2. James Dailey, 73, was granted a stay of execution Wednesday. He had been set to be executed on Nov. 7 for the 1985 murder of 14-year-old Shelly Boggio. Florida Department of Corrections
    The execution will be postponed for 90 days for his attorneys to present their claims. Prosecutors can appeal. Dailey was set to be put to death Nov. 7. His lawyers have argued that he is innocent.
  3. Markeith Loyd, suspected of fatally shooting a Florida police officer, attends his initial court appearance Thursday, Jan. 19, 2017, at the Orange County Jail, in Orlando, Fla. Loyd spoke out of turn and was defiant during the appearance on charges of killing his pregnant ex-girlfriend. He was injured during his arrest Tuesday night following a weeklong manhunt.
    The same jury found Loyd guilty last week of first-degree murder in the fatal shooting 24-year-old Sade Dixon outside her home in 2016.
  4. The new owner of a dilapidated mobile home park on Gandy Boulevard has sued the city of Tampa over a record-setting fine levied against the property for a massive tree removal in August. [CHARLIE FRAGO | Times]
    A Gandy Boulevard mobile home park owner is suing the city of Tampa over a record $420,000 fine .
  5. Dashboard camera video shows a Tampa police cruiser pursuing Dusharn Weems through a parking lot. A second later, Weems is fatally injured when the car strikes him. Courtesy Haydee Oropesa
    The family of Dusharn Weems, 23, claims an officer intentionally struck him after he was spotted driving a stolen car.
  6. Evangeline Cummings posted a video on Twitter of what appears to be a wasp stinging a coral snake that was dangling from a branch attempting to eat a dead snake. Evangeline Cummings/Twitter
    A coral snake found that out the hard way and a Florida woman caught it all on camera.
  7. Edward Nathaniel Holmes, 63, and Cynthia Ann Day, 49, a couple from Maryland, were found dead in their hotel room at the Grand Bahia Principe La Romana Resort in San Pedro de Macoris on May 30. Facebook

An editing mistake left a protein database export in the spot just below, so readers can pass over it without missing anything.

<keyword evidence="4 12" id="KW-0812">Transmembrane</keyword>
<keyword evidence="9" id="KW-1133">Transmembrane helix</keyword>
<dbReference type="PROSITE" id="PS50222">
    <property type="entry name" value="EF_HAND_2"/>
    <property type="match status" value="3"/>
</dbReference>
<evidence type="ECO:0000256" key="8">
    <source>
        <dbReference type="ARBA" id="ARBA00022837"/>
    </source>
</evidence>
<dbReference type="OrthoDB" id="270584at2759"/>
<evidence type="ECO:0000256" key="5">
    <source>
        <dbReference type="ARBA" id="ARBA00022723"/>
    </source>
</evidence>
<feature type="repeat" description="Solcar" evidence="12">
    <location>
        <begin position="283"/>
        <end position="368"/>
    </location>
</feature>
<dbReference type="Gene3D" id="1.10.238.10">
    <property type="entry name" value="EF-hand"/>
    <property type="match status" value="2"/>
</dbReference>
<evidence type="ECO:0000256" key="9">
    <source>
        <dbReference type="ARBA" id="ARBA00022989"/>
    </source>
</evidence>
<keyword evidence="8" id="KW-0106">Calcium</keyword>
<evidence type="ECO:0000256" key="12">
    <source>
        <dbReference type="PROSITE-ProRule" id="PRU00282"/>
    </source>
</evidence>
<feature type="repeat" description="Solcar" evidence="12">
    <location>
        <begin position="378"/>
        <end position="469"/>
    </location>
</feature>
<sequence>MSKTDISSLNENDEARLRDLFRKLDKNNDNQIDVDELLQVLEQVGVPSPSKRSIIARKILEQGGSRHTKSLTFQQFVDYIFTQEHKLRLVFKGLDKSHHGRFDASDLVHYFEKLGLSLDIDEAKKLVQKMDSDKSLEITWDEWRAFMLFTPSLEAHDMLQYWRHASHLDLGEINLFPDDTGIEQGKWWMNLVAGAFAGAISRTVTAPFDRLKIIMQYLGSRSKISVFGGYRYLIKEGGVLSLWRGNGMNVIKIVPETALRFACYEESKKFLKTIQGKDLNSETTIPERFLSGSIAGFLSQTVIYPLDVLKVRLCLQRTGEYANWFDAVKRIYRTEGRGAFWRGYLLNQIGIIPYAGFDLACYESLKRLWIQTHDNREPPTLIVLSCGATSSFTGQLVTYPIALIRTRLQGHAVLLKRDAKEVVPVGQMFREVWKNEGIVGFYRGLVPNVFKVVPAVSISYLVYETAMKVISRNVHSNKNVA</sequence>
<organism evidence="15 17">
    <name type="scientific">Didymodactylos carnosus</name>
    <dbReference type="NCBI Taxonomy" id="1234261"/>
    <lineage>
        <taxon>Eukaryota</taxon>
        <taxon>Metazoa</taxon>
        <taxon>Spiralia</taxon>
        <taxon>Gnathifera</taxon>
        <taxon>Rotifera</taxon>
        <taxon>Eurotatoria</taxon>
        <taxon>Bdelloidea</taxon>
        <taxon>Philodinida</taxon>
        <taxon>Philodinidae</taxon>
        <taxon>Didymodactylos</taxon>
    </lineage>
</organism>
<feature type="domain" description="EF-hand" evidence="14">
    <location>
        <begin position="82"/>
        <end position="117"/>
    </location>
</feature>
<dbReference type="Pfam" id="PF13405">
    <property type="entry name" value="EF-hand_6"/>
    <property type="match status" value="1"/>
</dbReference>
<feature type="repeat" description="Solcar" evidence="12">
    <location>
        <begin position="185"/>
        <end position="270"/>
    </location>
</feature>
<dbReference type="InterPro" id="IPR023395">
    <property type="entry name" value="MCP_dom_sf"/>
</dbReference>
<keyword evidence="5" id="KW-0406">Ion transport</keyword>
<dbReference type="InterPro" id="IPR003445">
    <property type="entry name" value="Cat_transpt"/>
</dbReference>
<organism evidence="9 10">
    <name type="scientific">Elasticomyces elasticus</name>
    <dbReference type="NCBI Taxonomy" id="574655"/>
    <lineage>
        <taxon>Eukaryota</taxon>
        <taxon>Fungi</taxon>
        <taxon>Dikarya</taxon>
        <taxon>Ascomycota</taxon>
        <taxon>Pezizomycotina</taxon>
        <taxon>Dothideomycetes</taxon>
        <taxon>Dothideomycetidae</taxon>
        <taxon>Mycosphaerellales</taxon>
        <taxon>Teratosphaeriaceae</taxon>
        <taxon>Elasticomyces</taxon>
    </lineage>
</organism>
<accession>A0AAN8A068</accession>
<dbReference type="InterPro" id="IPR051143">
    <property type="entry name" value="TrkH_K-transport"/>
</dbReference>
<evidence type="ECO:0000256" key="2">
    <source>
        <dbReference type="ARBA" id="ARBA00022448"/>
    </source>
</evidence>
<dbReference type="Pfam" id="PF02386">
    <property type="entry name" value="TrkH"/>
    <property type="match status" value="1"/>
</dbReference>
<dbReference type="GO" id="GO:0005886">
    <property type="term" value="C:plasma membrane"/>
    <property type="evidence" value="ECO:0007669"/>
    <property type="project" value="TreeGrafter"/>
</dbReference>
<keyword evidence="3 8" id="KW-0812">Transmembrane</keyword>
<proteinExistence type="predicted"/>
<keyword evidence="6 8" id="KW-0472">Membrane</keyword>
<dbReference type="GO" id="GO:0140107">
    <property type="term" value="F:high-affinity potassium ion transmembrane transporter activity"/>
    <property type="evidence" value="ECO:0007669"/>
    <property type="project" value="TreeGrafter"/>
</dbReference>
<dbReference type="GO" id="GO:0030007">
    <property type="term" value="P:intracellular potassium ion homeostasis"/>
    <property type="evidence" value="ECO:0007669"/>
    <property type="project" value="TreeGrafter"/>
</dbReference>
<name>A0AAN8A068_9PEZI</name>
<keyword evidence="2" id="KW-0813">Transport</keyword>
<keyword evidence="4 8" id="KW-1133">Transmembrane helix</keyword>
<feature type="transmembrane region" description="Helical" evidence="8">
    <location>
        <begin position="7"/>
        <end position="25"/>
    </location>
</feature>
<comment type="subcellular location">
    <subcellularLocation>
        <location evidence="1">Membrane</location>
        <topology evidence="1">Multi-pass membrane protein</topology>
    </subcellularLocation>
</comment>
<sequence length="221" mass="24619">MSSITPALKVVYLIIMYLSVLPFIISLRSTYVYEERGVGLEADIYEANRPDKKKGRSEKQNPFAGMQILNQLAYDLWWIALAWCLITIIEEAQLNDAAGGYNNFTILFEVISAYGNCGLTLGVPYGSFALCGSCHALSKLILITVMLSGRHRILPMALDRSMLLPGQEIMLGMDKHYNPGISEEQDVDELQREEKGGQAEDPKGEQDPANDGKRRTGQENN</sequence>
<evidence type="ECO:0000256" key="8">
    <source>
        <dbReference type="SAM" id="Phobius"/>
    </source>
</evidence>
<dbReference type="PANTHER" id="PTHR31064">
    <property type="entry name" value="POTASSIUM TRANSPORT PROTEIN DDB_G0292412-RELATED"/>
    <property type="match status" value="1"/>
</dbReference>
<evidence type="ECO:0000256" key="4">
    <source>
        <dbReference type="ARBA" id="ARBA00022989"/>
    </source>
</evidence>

News of the deaths of American tourists went viral earlier this year. Theories of tainted alcohol have damaged tourism to the island country since.
  8. An arrest report says a Customs and Border Patrol agent put 40-year-old Carlos Alberto Munoz-Moyano through a routine check after arriving at Miami International Airport on a flight from Chile early Monday. WILFREDO LEE  |  AP
    The flight attendants told agents they were smuggling the cash on behalf of someone else.
  9. Mirna Orellana, left, a community organizer from the non-profit group We Are Casa, helps Karyme Navarro, right, fill out a voter registration form in York, Pa., on Sept. 30, 2019. Democrats are counting on Hispanics so enraged by President Donald Trump’s anti-immigrant rhetoric that they’ll turn out in force to deny him a second term, but Trump’s reelection campaign has launched its own Hispanic outreach efforts in non-traditional places like Pennsylvania, arguing that even slim gains could decide the 2020 race. WILL WEISSERT  |  AP
    “You don’t need everyone from every group, but you have to have a little bit of everything.” said Bertica Cabrera Morris, a “Latinos For Trump” advisory board member.
  10. FILE - In this Jan. 26, 2011 file photo Akhmed Bilalov speaks with The Associated Press on the sidelines of the World Economic Forum in Davos, Switzerland. Bilalov, a former Russian Olympic Committee official, who fled the country following accusations by President Vladimir Putin was arrested Tuesday, Oct. 22, 2019, at his home in Sunny Isles, Fla., on an alleged immigration violation. MICHEL EULER  |  AP
    Akhmed Bilalov was taken to the Krome detention facility in Miami to face deportation and remained in custody Wednesday.
Advertisement
Advertisement
Advertisement